These technicals may not matter to the drinker on the surface, but the Smiths believe these notes in the vodka whisper a “clean and creamy” taste that’s different to the “dirty and sticky” taste of more traditional vodka.

The distillery is powered by 240 solar panels that generate enough energy to power 12-14 average family homes, and the well house goes down to 1100-feet and is used for irrigation of grass and the sugarcane fields.

The real trade secret of the business comes from Hawaii’s Big Island though, and it’s what’s helped  them reach all corners of the globe from Australia to Japan.

When life hands you salt water…

It took one and a half years for the Smiths youngest son, Shay, then 27, to take his idea from concept to reality. He landed on the idea of deep ocean mineral water, and quite literally, decided to make vodka with it.

It’s the only distillery in the world using USDA-certified deep ocean mineral water, sourced from the Big Island.

“The water itself starts off as glacier milk and green, as that milk it releases a mineral-rich water that goes into a vessel trough, or furnace in the ocean, and depending on what scientist you talk to, it takes anywhere from 500-2000 years to go from the deep ocean to the coast of Kona,” explains the tour guide.

“The water itself sells for between $US12-30 per litre in Japan as a ‘health drink’ because it’s the most pure ocean water in the world — no bacteria, contamination, man-made chemicals. After running through a desalination process, all that’s left are the trace minerals like potassium, calcium and magnesium — which funnily enough are in the exact same proportion, in terms of percentages, to our blood plasma.”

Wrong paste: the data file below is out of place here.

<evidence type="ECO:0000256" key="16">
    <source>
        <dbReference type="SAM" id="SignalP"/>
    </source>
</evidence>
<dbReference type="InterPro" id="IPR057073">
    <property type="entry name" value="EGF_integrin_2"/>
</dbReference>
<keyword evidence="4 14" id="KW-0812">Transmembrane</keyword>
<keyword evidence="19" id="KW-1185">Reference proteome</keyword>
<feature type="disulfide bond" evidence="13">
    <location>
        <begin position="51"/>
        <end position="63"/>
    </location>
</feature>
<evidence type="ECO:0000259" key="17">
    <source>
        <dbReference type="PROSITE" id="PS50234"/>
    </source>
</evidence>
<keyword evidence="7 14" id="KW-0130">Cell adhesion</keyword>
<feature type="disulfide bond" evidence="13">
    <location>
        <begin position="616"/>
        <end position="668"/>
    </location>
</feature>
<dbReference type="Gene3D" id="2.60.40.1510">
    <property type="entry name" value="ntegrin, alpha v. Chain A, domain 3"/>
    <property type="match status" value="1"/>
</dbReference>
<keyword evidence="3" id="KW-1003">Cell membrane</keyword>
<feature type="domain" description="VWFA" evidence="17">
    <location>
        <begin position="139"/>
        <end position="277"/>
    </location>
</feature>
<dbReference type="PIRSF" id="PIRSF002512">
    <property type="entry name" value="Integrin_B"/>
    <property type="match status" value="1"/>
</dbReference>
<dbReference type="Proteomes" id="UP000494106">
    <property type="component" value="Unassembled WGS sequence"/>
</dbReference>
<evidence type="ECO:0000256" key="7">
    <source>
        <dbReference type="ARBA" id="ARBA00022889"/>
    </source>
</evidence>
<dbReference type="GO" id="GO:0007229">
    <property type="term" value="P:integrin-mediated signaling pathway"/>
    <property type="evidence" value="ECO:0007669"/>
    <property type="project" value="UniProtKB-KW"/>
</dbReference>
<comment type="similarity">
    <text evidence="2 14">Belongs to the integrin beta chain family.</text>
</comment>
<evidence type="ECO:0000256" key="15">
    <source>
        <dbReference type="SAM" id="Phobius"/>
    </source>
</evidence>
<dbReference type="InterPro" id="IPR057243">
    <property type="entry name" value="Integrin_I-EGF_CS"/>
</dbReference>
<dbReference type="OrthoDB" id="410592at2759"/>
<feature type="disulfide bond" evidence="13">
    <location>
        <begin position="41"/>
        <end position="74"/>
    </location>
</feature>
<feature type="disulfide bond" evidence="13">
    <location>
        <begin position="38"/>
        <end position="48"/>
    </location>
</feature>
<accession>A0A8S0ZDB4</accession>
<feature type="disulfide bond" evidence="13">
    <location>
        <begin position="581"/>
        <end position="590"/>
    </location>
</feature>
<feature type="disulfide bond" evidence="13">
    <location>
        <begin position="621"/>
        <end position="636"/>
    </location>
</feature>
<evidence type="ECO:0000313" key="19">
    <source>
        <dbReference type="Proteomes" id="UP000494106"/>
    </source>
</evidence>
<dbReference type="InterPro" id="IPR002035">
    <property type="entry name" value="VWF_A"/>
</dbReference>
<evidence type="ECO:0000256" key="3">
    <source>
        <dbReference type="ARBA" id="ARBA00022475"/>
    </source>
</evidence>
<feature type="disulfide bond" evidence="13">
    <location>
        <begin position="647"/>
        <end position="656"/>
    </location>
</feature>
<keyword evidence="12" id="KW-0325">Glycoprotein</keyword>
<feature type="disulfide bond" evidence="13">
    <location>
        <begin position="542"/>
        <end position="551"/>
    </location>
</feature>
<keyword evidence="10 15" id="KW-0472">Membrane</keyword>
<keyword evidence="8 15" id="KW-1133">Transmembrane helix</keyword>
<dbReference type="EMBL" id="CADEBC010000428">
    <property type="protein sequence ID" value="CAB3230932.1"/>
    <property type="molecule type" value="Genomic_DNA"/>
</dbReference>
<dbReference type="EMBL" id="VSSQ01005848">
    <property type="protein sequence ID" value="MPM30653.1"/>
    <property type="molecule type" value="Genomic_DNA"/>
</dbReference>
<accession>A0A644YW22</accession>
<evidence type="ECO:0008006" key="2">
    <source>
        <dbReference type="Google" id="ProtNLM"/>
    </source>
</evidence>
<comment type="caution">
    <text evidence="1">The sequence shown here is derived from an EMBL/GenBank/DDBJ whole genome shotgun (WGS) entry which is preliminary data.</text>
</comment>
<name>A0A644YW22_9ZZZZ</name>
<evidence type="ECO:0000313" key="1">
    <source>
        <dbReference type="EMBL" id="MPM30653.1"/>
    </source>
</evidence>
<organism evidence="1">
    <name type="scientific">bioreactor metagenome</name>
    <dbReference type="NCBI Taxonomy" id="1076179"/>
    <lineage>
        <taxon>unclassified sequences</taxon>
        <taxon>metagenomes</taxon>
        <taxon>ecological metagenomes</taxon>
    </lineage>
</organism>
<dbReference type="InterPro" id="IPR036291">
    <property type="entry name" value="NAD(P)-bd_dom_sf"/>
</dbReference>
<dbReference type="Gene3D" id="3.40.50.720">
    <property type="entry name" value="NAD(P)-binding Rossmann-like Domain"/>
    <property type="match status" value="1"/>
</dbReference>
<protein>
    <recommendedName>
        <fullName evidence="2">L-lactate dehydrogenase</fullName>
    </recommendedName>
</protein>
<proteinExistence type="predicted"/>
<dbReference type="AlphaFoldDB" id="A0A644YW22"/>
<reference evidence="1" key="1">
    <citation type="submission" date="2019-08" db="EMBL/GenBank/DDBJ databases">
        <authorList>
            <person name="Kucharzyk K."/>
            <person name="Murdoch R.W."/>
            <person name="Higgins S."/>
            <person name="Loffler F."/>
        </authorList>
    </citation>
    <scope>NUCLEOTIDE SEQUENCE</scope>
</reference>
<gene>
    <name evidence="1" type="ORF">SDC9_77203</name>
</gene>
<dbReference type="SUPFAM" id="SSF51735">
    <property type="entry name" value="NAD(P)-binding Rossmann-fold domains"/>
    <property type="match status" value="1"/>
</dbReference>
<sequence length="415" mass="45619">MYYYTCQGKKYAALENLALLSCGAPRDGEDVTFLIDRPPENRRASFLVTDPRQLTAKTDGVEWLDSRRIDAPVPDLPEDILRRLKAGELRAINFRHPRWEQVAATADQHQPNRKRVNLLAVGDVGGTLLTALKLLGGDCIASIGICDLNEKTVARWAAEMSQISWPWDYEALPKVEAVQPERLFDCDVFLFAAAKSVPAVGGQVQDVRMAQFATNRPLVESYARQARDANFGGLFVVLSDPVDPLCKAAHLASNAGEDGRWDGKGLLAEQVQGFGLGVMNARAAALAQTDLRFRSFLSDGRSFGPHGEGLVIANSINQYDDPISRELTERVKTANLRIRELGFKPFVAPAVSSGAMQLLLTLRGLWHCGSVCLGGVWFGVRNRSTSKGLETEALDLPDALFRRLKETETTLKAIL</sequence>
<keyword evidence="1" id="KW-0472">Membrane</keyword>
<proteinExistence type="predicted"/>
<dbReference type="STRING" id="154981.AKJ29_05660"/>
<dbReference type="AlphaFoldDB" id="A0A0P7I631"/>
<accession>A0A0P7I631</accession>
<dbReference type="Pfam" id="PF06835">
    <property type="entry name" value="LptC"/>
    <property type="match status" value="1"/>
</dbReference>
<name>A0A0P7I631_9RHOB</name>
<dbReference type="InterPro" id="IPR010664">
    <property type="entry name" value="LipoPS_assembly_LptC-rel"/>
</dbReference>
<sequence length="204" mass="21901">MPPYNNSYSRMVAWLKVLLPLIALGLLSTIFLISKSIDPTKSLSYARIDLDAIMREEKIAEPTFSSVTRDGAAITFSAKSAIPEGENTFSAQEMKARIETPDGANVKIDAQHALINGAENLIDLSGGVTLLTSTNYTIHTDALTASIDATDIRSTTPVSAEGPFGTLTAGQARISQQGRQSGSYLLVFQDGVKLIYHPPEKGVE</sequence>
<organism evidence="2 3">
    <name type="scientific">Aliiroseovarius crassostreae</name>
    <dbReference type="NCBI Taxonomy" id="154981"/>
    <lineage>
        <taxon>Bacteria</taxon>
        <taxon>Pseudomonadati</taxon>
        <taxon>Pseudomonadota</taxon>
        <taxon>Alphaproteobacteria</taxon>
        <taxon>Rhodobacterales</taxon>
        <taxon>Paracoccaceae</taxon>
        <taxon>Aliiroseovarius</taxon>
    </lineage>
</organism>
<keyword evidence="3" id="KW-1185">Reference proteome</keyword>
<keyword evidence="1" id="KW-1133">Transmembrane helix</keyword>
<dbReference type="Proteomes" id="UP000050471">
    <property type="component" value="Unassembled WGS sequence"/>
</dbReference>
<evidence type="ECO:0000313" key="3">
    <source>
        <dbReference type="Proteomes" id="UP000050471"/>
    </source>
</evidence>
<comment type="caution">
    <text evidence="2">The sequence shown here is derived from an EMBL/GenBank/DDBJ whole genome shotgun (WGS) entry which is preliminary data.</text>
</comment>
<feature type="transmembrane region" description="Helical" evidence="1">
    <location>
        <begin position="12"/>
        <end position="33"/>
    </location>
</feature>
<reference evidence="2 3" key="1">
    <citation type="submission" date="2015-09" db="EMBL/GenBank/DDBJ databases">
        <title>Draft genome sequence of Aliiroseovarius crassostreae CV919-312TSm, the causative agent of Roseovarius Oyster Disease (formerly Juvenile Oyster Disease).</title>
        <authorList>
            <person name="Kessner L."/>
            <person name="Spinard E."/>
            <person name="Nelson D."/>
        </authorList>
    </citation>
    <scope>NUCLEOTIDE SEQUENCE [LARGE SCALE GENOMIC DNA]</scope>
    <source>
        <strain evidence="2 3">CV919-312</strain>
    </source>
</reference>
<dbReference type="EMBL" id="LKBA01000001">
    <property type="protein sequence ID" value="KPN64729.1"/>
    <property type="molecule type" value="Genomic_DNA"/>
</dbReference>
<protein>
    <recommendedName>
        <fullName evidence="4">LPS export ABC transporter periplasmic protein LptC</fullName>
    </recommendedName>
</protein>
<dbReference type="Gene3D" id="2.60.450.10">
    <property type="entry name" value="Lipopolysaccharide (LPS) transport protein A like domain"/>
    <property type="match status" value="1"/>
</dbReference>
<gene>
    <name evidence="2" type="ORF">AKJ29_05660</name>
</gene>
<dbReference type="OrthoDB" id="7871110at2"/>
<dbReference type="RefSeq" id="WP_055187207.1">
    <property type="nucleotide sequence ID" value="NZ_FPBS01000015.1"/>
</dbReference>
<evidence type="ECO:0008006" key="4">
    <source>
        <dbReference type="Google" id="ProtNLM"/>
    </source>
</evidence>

According to the Smiths, there are only two things that matter to vodka — the water source and the distillation process. The rest is of little importance.

“At the end of the day, vodka is a colourless, odourless, tasteless spirit, so when a market is saturated with products all the same like that, it all becomes marketing speak or you have to do something to differentiate yourself,” the company believes.

“Simple differentiation of good water and good distillation, that really separates the men from the boys. Those two things can eliminate 90 per cent of the vodkas on the market, even those that are big name brands.”

Having impressed customers with their vodka, the Smiths have also taken to bottling rum, which is actually almost the same product as vodka, with just a few tweaks to the process. They hint at developing their product line further in the future, but as per their brand values, will only produce sustainably sourced and naturally flavoured beverages — and the rest remains a secret.

Visit Ocean Vodka for more information.

Find out more about the latest culinary trends at this year’s Drinks Collective Show from 10-12 September at Melbourne Convention and Exhibition Centre.